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Dedicated home minecraft server using MineOs

  • 16-05-2013 10:46am
    Registered Users Posts: 69 ✭✭

    Not sure if this is widely known or not (I searched this forum with no hits).
    There is a dedicated Minecraft server solution available. MineOS

    This solution can be installed in a virtual machine running on an existing system or on a dedicated machine, replacing the underlying operating system. For example:

    1 - If you have an old(er) PC that may not be used all the time, like an old Windows XP desktop server. If it has a dual-core CPU and 2-Gig of RAM, you can install MineOS and use it as a home server. Granted, most people are lucky if they have one machine in their home. But if you ever get the option to acquire an "older" computer, consider it's use as a dedicated server. Once it is setup, you don't need anything attached (like screen/keyboard/mouse) as it can all be controlled/configured remotely over your home network

    2 - If you have a newer machine (laptop or desktop) you can install a free virtual machine application (like virtualbox) and install MineOS into a virtual machine. The main consideration here is that you have enough CPU but more importantly RAM to run both a server and your minecraft client. You would need quad-core CPU and at least 4GIG of RAM, more if you are running Windows 7 as the base OS.

    Another option is to install the working components of MineOS onto an existing OS. Currently tested and working are Ubuntu, FreeBSD and Turnkey (debian)

    The beauty of MineOS is that it comes with a PHP Web UI front end. This UI allows you to create a standard (vanilla) minecraft server world. It also supports bukkit, craftbukkit, etc. You can create your own server profiles, say for Feed The Beast, and then create a new FTB server from this profile.

    The UI features backup/archive options, customisation, server console live viewing (and interaction) among other features.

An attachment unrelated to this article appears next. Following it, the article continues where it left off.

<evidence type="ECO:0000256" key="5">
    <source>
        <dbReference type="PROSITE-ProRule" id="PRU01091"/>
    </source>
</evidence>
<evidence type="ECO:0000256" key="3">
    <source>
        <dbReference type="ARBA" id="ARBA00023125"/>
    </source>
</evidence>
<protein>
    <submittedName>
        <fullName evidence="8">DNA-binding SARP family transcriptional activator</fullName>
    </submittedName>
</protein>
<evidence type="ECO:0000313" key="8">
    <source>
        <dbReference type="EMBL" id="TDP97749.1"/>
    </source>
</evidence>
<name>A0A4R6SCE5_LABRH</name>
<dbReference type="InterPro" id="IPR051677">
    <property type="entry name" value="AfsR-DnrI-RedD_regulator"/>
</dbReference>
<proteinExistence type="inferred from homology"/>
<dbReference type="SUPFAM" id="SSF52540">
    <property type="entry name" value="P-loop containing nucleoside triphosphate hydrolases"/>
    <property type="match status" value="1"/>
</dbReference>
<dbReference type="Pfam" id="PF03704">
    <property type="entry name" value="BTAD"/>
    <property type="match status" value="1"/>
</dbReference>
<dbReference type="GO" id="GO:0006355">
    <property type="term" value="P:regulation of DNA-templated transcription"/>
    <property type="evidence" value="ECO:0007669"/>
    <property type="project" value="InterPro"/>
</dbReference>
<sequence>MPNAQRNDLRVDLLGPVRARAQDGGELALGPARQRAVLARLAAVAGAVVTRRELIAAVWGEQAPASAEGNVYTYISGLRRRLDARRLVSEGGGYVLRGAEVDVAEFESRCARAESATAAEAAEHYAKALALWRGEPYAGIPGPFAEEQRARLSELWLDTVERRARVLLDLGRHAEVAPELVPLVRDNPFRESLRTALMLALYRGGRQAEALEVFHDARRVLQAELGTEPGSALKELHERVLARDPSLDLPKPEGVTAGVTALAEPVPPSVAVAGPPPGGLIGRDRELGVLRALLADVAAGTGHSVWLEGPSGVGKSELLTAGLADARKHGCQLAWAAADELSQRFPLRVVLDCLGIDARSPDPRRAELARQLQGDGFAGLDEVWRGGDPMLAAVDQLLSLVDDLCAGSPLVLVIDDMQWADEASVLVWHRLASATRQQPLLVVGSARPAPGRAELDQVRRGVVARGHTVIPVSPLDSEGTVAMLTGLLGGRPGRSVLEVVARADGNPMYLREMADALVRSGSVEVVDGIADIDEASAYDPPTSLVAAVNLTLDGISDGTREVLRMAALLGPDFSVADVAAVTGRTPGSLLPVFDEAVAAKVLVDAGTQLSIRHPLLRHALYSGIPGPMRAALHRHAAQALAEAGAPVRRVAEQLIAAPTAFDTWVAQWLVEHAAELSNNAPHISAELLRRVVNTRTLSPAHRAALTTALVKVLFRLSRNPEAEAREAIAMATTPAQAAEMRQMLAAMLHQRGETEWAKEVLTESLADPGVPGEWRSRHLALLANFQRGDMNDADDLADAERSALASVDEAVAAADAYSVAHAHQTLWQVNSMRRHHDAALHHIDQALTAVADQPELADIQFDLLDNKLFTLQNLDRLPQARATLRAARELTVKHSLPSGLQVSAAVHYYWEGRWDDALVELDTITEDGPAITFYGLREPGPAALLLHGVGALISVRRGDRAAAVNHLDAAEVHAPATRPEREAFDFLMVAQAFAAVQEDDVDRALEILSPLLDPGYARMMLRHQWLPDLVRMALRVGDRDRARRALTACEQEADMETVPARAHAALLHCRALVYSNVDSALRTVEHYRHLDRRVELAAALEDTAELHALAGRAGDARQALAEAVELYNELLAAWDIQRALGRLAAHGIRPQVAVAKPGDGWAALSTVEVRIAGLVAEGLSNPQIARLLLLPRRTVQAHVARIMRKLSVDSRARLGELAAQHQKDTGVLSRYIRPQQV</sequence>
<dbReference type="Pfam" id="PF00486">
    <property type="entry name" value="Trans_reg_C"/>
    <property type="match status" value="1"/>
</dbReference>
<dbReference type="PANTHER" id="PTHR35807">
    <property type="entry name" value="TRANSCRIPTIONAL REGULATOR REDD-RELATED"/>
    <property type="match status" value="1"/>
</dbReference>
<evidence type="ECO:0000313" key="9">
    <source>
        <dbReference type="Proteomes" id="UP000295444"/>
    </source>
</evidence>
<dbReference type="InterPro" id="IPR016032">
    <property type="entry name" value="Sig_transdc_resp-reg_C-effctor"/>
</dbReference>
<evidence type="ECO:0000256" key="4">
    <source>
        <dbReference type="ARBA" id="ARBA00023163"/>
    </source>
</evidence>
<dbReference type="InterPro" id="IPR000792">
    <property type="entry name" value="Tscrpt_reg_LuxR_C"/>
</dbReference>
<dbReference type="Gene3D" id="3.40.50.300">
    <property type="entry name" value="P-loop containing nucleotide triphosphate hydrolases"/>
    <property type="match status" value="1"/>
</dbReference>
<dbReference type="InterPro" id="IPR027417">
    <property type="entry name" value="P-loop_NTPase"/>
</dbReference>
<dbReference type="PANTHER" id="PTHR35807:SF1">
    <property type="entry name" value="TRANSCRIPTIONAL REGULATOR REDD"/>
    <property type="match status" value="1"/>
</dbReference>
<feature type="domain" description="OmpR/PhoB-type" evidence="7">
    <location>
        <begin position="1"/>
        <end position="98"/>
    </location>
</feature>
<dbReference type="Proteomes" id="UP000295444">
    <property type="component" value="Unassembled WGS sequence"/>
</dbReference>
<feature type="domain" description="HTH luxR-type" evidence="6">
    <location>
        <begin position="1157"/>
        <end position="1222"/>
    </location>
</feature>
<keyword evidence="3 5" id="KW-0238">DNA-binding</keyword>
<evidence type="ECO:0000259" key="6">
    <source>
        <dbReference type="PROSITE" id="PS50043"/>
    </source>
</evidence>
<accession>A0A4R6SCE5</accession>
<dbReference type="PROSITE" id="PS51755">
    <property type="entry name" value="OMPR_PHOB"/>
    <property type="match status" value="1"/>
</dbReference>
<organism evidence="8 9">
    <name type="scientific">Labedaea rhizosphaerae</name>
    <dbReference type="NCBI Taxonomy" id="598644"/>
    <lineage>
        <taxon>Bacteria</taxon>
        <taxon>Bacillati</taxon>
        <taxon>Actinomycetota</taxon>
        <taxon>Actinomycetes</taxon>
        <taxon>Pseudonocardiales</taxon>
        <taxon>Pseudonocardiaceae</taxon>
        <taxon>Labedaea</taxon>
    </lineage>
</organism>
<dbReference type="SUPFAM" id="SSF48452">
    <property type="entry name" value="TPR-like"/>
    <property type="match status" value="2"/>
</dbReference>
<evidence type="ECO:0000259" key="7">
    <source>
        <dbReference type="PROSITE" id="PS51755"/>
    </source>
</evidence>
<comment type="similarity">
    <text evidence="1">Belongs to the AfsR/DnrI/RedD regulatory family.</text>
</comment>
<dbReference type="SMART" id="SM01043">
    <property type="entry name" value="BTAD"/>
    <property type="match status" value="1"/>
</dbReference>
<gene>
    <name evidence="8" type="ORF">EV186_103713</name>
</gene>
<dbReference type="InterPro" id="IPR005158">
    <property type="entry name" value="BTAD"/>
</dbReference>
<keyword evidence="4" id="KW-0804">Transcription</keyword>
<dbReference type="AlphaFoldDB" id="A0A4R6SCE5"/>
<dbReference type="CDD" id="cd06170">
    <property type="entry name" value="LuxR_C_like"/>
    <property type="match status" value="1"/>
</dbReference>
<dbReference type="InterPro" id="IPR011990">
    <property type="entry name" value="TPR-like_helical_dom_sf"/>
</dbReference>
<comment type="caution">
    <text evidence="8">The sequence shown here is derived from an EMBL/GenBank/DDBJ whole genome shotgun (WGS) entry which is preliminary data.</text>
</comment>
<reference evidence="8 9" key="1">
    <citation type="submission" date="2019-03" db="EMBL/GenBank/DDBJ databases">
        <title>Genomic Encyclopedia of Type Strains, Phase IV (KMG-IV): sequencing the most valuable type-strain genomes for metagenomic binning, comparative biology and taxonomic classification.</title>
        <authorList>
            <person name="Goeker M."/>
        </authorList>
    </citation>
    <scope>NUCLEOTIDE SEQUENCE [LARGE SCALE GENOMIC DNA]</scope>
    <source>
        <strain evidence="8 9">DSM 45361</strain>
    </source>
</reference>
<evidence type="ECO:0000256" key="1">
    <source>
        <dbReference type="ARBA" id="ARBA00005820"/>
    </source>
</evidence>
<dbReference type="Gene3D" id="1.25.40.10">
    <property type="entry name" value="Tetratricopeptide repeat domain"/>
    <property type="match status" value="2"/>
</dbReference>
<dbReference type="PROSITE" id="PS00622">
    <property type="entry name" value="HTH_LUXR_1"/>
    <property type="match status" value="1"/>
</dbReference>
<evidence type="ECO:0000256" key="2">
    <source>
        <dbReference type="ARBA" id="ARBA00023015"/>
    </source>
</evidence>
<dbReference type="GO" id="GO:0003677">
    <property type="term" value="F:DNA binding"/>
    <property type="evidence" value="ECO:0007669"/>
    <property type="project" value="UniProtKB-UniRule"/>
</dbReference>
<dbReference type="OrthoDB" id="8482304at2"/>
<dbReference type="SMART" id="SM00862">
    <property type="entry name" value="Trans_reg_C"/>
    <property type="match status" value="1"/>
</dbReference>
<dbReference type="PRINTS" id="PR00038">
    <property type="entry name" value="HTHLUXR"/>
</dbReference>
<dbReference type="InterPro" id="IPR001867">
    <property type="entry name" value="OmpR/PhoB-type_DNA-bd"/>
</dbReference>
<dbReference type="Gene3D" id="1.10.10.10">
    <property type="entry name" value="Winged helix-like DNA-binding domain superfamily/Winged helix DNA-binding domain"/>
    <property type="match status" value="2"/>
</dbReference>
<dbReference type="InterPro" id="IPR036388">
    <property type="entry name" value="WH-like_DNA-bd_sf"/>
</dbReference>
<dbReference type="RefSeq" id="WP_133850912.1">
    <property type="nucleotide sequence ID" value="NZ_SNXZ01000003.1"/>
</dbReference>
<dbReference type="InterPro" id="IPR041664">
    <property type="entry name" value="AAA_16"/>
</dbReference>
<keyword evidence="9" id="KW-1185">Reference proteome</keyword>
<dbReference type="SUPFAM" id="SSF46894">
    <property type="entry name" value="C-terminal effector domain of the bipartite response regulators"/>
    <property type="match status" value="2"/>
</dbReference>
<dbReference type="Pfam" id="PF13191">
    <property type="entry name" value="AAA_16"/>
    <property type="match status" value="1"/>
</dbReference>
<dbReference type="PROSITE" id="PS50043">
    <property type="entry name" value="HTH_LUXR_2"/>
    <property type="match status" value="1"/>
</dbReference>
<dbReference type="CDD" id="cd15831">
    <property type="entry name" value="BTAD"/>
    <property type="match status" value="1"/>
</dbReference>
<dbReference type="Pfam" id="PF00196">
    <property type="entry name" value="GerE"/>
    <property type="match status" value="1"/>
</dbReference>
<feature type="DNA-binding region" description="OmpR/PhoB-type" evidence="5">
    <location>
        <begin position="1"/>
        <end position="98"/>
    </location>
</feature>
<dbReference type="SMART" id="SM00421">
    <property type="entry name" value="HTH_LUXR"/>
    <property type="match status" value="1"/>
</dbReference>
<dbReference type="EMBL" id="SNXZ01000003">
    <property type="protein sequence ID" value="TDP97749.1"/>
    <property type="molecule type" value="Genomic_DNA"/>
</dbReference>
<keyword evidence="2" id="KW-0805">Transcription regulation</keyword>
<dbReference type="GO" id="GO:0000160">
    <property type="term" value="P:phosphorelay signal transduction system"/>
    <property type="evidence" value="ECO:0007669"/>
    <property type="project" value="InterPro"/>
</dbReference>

The server solution also supports some mapping solutions, like pigmap, which you can run and then view your world like a google map (able to scroll in to 6 levels of zoom)
    There is a dedicated google group set up to provide assistance.


  • Registered Users Posts: 1 Fragenstein

    This is by far the best solution for anybody wanting to run a Minecraft server. It is lightweight, fast, secure, and under constant development. It is not quite PlugNPlay but it is very close. Minecraft is a hog on resources and 99% of Minecraft server providers offer hosting in a shared type environment which is why you see so many many people across 100s of different providers complaining about lag. Minecraft does not play well in a shared environment!

    So if you want a real high performance Minecraft server grab Mineos and use that. The only downside is it designed optimally to be run on a VPS or a dedicated server but there is only one VPS host that I know of that supplies Mineos and that is ioFlare SSD Cloud Hosting

    I have been hanging out on their IRC waiting for the Open beta and they have mentioned they will offer Mineos on their Cloud Servers. If you decide to get a Dedicated server instead make sure you get a SSD drive as Minecraft is extremely IO heavy and you need that disk performance once your server grows.

    Hope This helps some people get kickass MC servers going!

  • Registered Users Posts: 15 SherRao

    There is another type of server hosting tool; McMyAdmin,
    So far its the best tool for Minecraft Server Hosting I've ever seen!
    Its really lightweight and can be controlled remotely.
    It also has a Web UI which means if you don't want to use the crappy CMD line console it comes with you can use the Web UI on your localhost.
    It also supports:

    The Official Minecraft Server (obviously)
    Tekkit Lite

    Where to get it :

  • Registered Users Posts: 69 ✭✭mindstorms

    There is a difference between McMyAdmin and MineOS. MineOS is a dedicated operating system solution which installs directly on a computer, replacing the existing operating system. Once installed, MineOS runs using a very small foot print (very little CPU/RAM usage). It also has a Web UI to allow for the creation and administration of your MC server worlds. And it's free.

    McMyAdmin on the other hand sits on top of an existing operating system, like Windows or Ubuntu. There is a limited free edition (max 10 players in-game) or a £10 per server charge for unlimited usage.

    As McMyAdmin installs on an existing OS, it is probably easier to get up and running. MineOS requires the downloading and burning of an ISO to disk, installation of the OS (which is very straight forward), etc.

    They are both great applications, they just provide different approaches.